2 The North Dakota Rules of Judicial Conduct, which were in effect at the time Norman's motion was considered by the county court, were replaced by the North Dakota Code of Judicial Conduct on January 1, 1994.
3 (b) The transcript; duty of appellant to order; time for ordering. If an appeal is taken in a case in which an evidentiary hearing was held, it is the duty of the appellant to order a transcript of the proceedings. Three copies must be ordered for the supreme court and one copy must be ordered for each party separately represented. The order must be served on the reporter and must be for a complete transcript of the proceedings, unless a stipulation is obtained from all affected parties specifying portions which are not required for the purposes of the appeal. If a party affected by the appeal unreasonably refuses to stipulate to exclude from the transcript portions of the record not necessary to the resolution of issues raised by the appellant, the party proposing the stipulation may apply to the trial court for an order requiring the refusing party to pay for the unnecessary portions of the transcript and reasonable attorney's fees for making the application. Proof of service of the order for transcript and a copy of the stipulation of excluded portions, if applicable, must be filed with the clerk of the trial court with the notice of appeal. A party shall include in his order for transcript the following information:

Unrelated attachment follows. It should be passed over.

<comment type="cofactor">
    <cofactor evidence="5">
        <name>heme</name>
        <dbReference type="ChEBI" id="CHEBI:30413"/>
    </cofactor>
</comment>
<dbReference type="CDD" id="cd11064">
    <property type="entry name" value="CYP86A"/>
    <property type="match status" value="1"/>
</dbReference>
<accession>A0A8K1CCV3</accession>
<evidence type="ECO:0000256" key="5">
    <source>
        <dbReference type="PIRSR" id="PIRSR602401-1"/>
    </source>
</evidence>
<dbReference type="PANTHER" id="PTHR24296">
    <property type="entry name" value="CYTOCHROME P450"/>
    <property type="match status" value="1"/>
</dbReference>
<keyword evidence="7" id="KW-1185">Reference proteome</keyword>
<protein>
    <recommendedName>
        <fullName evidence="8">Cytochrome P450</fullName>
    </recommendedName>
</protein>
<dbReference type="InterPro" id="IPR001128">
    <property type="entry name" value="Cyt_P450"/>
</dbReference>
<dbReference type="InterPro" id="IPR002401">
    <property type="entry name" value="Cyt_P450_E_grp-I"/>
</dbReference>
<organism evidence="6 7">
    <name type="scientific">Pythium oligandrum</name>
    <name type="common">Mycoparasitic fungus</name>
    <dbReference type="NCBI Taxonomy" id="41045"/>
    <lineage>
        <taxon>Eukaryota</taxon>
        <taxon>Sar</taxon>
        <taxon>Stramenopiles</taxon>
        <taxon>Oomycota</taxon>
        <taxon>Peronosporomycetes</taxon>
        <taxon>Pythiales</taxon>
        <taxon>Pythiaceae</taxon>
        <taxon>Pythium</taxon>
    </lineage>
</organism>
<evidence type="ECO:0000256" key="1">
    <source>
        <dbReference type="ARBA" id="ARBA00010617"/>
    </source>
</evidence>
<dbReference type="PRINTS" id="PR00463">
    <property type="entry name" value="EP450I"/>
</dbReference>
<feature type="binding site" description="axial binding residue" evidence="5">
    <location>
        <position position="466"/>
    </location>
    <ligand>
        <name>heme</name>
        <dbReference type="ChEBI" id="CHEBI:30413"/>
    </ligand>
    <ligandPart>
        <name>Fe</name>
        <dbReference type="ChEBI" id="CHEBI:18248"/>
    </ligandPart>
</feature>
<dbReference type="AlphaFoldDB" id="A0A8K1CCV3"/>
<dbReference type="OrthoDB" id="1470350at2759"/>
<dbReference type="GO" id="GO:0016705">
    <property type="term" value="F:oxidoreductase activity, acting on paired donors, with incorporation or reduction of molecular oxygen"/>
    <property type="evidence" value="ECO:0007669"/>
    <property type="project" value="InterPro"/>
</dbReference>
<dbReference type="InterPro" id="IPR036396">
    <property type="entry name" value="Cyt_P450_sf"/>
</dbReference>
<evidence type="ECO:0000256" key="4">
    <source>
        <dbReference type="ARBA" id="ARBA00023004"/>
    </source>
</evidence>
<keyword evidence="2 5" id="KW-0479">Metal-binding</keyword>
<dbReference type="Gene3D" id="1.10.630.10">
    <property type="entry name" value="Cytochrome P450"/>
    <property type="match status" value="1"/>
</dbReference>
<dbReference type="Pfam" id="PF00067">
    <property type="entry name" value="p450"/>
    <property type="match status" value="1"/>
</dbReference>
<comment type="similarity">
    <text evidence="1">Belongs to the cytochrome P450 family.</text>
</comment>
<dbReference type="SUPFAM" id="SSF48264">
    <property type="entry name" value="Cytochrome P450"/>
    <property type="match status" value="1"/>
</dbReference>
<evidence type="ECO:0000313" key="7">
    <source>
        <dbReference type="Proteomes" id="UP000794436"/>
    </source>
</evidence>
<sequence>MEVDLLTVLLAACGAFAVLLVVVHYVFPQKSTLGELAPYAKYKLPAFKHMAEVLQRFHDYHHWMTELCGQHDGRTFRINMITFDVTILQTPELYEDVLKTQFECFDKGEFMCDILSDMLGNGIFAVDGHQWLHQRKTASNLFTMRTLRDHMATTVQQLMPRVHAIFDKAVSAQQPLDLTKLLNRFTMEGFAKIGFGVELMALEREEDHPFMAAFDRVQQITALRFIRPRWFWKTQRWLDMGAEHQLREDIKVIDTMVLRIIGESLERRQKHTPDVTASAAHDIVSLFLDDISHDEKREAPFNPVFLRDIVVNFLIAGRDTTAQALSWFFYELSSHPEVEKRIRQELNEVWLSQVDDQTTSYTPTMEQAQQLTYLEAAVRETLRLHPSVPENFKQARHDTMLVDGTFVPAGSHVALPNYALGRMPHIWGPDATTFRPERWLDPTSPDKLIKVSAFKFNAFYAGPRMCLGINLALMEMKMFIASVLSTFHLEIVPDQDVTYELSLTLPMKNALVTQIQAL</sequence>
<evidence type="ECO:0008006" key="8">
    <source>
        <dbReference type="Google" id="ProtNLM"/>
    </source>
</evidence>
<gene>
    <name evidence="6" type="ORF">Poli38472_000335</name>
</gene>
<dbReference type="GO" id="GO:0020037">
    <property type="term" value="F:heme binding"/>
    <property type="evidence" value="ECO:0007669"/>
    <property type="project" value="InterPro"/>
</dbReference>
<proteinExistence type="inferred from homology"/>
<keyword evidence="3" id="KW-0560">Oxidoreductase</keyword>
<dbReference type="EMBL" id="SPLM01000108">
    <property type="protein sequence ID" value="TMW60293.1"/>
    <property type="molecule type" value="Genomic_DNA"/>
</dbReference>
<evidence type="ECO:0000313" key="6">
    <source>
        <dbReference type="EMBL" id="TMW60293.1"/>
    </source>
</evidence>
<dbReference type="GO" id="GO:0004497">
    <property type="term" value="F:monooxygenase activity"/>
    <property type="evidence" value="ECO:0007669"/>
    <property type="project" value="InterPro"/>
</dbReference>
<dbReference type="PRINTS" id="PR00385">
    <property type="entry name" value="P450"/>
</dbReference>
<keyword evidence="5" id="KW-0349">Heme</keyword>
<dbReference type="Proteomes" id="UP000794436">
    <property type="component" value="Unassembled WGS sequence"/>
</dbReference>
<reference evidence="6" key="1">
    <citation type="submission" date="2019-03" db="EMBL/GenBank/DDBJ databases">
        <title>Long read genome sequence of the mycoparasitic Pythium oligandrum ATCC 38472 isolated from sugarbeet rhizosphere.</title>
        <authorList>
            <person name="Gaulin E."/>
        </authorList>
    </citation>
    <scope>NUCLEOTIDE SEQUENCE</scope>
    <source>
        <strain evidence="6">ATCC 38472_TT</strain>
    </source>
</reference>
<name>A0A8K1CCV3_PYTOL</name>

1. Caption of the case;
2. Date or dates of trial;
3. Number of copies required; and
4. Names and addresses of the parties to be served with copies.
Meschke, Justice, concurring.
I concur for the reasons given in my separate opinion in Matter of Norman, 521 N.W.2d 395, 397 (N.D. 1994).
Herbert L. Meschke